The Asia Internet Coalition (AIC), a multinational industry body dedicated to addressing internet policy matters in the Asia-Pacific region, has voiced serious apprehensions regarding the upcoming tabling of the Personal Data Protection Bill and the E-safety Authority Bill in Pakistan. The organization has emphasized the necessity of engaging stakeholders in the legislative process.
Additionally, the AIC has expressed deep reservations regarding proposed amendments to the Prevention of Electronic Crimes Act (PECA) and the Removal and Blocking of Unlawful Online Content (Procedure, Oversight, and Safeguard) Rules.
In a letter addressed to Prime Minister Shehbaz Sharif, Baire Jeff Paine, Managing Director of the Asia Internet Coalition (AIC), highlighted that amidst the current economic challenges facing the nation, it is imperative to prioritize economic recovery, policy certainty, and predictability to foster investor trust and commitment to Pakistan.
Regrettably, Paine stated that AIC members have identified significant concerns regarding the opaque legislative process in Pakistan. While initial reassurances of extensive and inclusive consultations were provided, particularly by the Minister of Law and Justice, Minister of Information Technology and Telecommunication, Foreign Minister, and the Special Assistant to the Prime Minister, these assurances did not materialize in practice.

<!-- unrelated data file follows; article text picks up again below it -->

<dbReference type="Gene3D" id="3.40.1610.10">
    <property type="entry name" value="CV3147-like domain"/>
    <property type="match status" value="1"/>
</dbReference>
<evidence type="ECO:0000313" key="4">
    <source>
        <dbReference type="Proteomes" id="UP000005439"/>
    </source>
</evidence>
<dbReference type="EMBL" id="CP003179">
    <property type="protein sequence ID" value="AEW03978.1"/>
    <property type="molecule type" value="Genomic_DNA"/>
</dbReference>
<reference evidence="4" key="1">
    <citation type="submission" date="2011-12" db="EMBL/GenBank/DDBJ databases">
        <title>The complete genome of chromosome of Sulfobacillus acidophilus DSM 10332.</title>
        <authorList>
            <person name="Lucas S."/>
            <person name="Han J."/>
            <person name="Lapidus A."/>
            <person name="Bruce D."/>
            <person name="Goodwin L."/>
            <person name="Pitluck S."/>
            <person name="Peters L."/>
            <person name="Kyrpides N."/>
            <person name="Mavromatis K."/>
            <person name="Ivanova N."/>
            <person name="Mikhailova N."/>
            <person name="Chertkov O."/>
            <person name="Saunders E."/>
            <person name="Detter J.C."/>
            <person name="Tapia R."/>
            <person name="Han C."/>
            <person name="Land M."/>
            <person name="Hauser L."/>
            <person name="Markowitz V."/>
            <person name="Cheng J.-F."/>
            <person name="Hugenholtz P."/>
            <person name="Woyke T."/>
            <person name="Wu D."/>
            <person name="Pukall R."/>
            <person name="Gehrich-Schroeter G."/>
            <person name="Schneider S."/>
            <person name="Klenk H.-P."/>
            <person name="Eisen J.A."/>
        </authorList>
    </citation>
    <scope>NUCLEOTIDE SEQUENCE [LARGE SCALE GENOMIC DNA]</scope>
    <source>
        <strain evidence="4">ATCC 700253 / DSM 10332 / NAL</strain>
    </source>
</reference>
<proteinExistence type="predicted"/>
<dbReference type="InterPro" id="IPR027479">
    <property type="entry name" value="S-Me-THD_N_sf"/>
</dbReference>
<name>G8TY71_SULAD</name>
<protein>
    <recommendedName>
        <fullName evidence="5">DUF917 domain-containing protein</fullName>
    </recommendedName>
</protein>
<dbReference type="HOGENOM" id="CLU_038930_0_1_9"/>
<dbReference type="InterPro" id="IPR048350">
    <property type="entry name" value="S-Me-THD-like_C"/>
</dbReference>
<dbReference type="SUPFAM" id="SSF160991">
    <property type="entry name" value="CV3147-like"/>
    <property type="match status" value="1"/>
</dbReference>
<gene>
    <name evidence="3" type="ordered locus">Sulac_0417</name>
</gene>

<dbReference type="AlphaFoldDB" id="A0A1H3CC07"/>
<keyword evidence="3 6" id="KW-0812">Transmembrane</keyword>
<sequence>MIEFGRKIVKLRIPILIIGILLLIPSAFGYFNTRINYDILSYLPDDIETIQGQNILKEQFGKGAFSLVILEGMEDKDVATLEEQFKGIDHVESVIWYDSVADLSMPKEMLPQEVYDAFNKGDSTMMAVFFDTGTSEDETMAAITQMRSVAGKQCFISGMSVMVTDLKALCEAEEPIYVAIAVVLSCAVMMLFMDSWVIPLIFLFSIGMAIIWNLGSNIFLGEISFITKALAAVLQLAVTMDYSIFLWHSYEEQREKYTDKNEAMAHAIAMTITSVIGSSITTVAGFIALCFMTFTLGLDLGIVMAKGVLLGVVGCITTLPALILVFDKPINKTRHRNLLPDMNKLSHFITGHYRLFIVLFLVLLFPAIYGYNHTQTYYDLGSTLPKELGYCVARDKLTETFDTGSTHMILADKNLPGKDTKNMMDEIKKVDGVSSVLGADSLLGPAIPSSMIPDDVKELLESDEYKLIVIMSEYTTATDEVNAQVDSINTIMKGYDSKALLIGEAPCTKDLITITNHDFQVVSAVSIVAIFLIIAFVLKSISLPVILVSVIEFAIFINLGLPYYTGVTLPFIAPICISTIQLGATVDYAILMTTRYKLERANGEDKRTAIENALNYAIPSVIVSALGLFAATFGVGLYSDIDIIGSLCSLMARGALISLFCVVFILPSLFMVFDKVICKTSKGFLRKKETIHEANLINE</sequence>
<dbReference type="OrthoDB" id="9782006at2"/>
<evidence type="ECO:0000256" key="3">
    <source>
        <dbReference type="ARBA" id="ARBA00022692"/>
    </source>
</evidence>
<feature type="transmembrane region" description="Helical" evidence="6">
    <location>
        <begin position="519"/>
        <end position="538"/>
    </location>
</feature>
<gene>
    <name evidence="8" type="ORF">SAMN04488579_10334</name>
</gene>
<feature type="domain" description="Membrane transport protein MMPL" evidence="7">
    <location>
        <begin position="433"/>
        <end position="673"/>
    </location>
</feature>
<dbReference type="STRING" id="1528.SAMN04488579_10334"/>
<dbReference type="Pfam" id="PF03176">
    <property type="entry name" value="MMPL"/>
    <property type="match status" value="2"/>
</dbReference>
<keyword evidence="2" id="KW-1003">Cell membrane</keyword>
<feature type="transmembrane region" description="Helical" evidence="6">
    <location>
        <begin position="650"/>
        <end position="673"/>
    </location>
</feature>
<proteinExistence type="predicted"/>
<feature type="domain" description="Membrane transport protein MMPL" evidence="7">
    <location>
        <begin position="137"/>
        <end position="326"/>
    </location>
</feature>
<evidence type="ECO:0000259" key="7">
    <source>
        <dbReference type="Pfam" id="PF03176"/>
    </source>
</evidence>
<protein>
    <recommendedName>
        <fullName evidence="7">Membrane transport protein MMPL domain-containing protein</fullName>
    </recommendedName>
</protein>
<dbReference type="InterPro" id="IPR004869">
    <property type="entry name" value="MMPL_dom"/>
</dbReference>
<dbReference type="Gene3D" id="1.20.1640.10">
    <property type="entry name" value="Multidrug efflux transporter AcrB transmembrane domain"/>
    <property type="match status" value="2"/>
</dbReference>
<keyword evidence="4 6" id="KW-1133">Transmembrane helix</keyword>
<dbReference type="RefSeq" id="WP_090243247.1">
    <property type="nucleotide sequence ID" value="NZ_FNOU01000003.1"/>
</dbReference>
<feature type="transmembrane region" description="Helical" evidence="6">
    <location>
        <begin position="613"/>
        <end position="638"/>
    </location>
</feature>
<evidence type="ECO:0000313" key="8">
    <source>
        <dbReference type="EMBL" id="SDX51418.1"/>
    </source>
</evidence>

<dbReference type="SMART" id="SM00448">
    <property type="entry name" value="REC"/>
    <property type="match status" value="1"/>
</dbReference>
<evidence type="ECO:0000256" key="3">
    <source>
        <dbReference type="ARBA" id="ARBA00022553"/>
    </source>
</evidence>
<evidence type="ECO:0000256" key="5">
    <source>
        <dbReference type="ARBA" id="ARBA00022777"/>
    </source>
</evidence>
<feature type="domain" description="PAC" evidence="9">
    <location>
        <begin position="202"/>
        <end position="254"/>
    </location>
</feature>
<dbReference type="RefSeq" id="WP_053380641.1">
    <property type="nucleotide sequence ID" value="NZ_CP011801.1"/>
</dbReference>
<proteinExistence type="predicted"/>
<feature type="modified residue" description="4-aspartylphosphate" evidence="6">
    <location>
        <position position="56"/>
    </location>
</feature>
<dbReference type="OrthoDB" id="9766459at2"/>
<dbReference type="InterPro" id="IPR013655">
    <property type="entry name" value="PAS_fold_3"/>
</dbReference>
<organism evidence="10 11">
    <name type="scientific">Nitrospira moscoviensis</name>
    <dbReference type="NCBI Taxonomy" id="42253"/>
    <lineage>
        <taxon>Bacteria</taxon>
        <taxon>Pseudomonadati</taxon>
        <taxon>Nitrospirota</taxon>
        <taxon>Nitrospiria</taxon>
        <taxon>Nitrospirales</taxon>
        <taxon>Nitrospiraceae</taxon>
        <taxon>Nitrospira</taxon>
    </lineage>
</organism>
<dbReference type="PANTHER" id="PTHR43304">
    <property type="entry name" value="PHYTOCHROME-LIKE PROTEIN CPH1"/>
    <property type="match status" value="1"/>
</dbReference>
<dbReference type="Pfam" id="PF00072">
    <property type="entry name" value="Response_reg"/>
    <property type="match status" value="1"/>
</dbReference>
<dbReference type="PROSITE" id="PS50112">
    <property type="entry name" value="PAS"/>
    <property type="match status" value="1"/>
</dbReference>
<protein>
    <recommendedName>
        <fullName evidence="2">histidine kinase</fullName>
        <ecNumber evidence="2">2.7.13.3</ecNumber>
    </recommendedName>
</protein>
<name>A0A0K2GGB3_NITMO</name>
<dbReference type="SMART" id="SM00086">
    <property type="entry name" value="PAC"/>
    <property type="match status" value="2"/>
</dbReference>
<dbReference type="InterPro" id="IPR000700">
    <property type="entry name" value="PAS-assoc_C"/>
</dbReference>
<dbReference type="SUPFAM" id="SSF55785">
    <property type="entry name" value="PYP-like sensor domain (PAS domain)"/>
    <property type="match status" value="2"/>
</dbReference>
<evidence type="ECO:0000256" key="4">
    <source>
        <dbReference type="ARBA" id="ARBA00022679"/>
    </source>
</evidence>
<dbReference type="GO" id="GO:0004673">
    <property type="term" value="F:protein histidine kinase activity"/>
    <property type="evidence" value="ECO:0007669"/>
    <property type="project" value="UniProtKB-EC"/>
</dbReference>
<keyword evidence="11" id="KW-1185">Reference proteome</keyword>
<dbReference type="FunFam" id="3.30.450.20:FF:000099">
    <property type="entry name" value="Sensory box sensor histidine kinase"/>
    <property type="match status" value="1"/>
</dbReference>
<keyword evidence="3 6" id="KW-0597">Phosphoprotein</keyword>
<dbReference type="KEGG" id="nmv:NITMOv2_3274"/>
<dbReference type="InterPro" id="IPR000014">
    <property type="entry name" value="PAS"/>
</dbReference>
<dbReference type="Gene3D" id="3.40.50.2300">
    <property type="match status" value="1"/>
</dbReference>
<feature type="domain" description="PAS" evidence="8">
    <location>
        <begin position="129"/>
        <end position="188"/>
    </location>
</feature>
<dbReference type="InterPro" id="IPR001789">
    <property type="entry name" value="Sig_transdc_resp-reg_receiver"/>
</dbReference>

Despite promises of forward-looking governance and a willingness to address stakeholders’ concerns, Paine pointed out that “the actual consultation process has proven neither credible nor transparent. This has completely eroded investor trust as they grapple with significant legislative uncertainty.”
The AIC cautioned that the haste with which these legislations are being pushed forward is causing international companies to reevaluate their willingness to operate in Pakistan.
The association firmly believes in the potential of multi-stakeholder dialogue to shape policies and legislation that encourage innovation and technological advancement. It expressed concerns that the proposed legislation could severely hinder the growth of Pakistan’s digital economy.
According to the AIC, in their current form, these legislations and rules would create challenges for its members in providing services to Pakistani users and businesses. The organization highlighted that as it currently stands, Pakistan risks becoming an outlier on the global stage, isolating its users and businesses from the growth potential of the internet economy.
To achieve a dynamic digital economic ecosystem and make Pakistan an attractive destination for technology investment while advancing its digital transformation goals, the AIC urged the government to collaborate with the industry in establishing practical and transparent regulations that preserve the advantages of the internet while safeguarding the country’s interests.
The AIC concluded its message by stating, “Together, we can foster an environment that encourages innovation, investment, and progress in the digital landscape, benefiting both the nation and its citizens.”